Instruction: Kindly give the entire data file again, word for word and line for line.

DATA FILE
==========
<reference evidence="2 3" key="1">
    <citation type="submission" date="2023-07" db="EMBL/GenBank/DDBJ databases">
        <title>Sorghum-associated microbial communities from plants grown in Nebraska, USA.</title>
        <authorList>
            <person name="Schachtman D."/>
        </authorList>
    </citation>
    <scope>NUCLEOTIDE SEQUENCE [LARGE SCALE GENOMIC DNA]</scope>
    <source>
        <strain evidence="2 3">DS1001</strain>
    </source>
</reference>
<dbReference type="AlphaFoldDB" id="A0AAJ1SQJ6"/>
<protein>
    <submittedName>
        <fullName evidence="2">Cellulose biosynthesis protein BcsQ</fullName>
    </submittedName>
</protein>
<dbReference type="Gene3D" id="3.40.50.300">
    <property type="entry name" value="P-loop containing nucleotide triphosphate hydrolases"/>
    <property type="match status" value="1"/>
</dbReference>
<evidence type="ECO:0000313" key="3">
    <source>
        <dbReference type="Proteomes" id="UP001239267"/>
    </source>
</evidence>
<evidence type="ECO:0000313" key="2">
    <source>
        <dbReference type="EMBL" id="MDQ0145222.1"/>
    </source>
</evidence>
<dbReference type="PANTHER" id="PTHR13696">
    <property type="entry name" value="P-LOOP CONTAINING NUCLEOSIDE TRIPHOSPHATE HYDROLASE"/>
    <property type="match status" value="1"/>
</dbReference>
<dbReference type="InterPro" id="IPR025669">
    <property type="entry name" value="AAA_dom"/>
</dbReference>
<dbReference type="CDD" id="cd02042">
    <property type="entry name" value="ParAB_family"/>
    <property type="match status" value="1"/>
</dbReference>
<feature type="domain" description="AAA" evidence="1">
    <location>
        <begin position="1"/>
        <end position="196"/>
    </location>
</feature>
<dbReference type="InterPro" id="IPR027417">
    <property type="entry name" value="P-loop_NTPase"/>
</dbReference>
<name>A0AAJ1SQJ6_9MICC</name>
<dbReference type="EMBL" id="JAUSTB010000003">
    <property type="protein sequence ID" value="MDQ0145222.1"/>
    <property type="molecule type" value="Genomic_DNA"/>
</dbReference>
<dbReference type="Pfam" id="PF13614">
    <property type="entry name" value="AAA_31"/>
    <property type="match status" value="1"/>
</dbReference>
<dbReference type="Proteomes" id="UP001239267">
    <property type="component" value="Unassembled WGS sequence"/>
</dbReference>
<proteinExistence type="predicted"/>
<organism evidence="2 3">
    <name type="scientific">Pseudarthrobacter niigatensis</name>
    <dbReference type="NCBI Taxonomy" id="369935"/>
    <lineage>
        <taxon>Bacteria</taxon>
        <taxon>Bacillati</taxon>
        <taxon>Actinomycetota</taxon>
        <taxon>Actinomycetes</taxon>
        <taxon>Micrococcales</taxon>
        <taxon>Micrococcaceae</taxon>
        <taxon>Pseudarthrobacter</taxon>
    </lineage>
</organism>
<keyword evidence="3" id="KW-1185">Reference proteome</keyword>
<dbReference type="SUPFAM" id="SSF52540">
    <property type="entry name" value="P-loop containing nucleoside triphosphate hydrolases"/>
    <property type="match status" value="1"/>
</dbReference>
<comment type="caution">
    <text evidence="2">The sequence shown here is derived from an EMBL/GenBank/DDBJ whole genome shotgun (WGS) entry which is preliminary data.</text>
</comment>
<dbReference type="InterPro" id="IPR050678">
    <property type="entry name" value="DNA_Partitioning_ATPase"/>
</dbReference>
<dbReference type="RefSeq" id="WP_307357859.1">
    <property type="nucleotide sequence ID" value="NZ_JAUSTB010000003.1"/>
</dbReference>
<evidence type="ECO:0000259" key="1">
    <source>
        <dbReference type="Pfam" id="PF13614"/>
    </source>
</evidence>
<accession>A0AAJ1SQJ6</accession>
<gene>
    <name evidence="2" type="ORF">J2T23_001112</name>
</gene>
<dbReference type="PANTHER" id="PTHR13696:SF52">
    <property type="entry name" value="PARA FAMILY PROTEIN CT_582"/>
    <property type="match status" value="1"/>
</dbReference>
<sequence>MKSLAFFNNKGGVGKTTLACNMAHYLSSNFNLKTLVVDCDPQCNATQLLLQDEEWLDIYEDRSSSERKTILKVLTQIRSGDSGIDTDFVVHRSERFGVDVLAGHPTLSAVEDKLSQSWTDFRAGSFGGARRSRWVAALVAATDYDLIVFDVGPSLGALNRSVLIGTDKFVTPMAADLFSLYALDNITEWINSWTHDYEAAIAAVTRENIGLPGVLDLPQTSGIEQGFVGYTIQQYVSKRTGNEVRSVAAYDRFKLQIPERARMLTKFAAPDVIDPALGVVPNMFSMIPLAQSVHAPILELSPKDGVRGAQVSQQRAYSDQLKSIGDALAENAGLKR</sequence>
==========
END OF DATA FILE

<reference evidence="2 3" key="1">
    <citation type="submission" date="2023-07" db="EMBL/GenBank/DDBJ databases">
        <title>Sorghum-associated microbial communities from plants grown in Nebraska, USA.</title>
        <authorList>
            <person name="Schachtman D."/>
        </authorList>
    </citation>
    <scope>NUCLEOTIDE SEQUENCE [LARGE SCALE GENOMIC DNA]</scope>
    <source>
        <strain evidence="2 3">DS1001</strain>
    </source>
</reference>
<dbReference type="AlphaFoldDB" id="A0AAJ1SQJ6"/>
<protein>
    <submittedName>
        <fullName evidence="2">Cellulose biosynthesis protein BcsQ</fullName>
    </submittedName>
</protein>
<dbReference type="Gene3D" id="3.40.50.300">
    <property type="entry name" value="P-loop containing nucleotide triphosphate hydrolases"/>
    <property type="match status" value="1"/>
</dbReference>
<evidence type="ECO:0000313" key="3">
    <source>
        <dbReference type="Proteomes" id="UP001239267"/>
    </source>
</evidence>
<evidence type="ECO:0000313" key="2">
    <source>
        <dbReference type="EMBL" id="MDQ0145222.1"/>
    </source>
</evidence>
<dbReference type="PANTHER" id="PTHR13696">
    <property type="entry name" value="P-LOOP CONTAINING NUCLEOSIDE TRIPHOSPHATE HYDROLASE"/>
    <property type="match status" value="1"/>
</dbReference>
<dbReference type="InterPro" id="IPR025669">
    <property type="entry name" value="AAA_dom"/>
</dbReference>
<dbReference type="CDD" id="cd02042">
    <property type="entry name" value="ParAB_family"/>
    <property type="match status" value="1"/>
</dbReference>
<feature type="domain" description="AAA" evidence="1">
    <location>
        <begin position="1"/>
        <end position="196"/>
    </location>
</feature>
<dbReference type="InterPro" id="IPR027417">
    <property type="entry name" value="P-loop_NTPase"/>
</dbReference>
<name>A0AAJ1SQJ6_9MICC</name>
<dbReference type="EMBL" id="JAUSTB010000003">
    <property type="protein sequence ID" value="MDQ0145222.1"/>
    <property type="molecule type" value="Genomic_DNA"/>
</dbReference>
<dbReference type="Pfam" id="PF13614">
    <property type="entry name" value="AAA_31"/>
    <property type="match status" value="1"/>
</dbReference>
<dbReference type="Proteomes" id="UP001239267">
    <property type="component" value="Unassembled WGS sequence"/>
</dbReference>
<proteinExistence type="predicted"/>
<organism evidence="2 3">
    <name type="scientific">Pseudarthrobacter niigatensis</name>
    <dbReference type="NCBI Taxonomy" id="369935"/>
    <lineage>
        <taxon>Bacteria</taxon>
        <taxon>Bacillati</taxon>
        <taxon>Actinomycetota</taxon>
        <taxon>Actinomycetes</taxon>
        <taxon>Micrococcales</taxon>
        <taxon>Micrococcaceae</taxon>
        <taxon>Pseudarthrobacter</taxon>
    </lineage>
</organism>
<keyword evidence="3" id="KW-1185">Reference proteome</keyword>
<dbReference type="SUPFAM" id="SSF52540">
    <property type="entry name" value="P-loop containing nucleoside triphosphate hydrolases"/>
    <property type="match status" value="1"/>
</dbReference>
<comment type="caution">
    <text evidence="2">The sequence shown here is derived from an EMBL/GenBank/DDBJ whole genome shotgun (WGS) entry which is preliminary data.</text>
</comment>
<dbReference type="InterPro" id="IPR050678">
    <property type="entry name" value="DNA_Partitioning_ATPase"/>
</dbReference>
<dbReference type="RefSeq" id="WP_307357859.1">
    <property type="nucleotide sequence ID" value="NZ_JAUSTB010000003.1"/>
</dbReference>
<evidence type="ECO:0000259" key="1">
    <source>
        <dbReference type="Pfam" id="PF13614"/>
    </source>
</evidence>
<accession>A0AAJ1SQJ6</accession>
<gene>
    <name evidence="2" type="ORF">J2T23_001112</name>
</gene>
<dbReference type="PANTHER" id="PTHR13696:SF52">
    <property type="entry name" value="PARA FAMILY PROTEIN CT_582"/>
    <property type="match status" value="1"/>
</dbReference>
<sequence>MKSLAFFNNKGGVGKTTLACNMAHYLSSNFNLKTLVVDCDPQCNATQLLLQDEEWLDIYEDRSSSERKTILKVLTQIRSGDSGIDTDFVVHRSERFGVDVLAGHPTLSAVEDKLSQSWTDFRAGSFGGARRSRWVAALVAATDYDLIVFDVGPSLGALNRSVLIGTDKFVTPMAADLFSLYALDNITEWINSWTHDYEAAIAAVTRENIGLPGVLDLPQTSGIEQGFVGYTIQQYVSKRTGNEVRSVAAYDRFKLQIPERARMLTKFAAPDVIDPALGVVPNMFSMIPLAQSVHAPILELSPKDGVRGAQVSQQRAYSDQLKSIGDALAENAGLKR</sequence>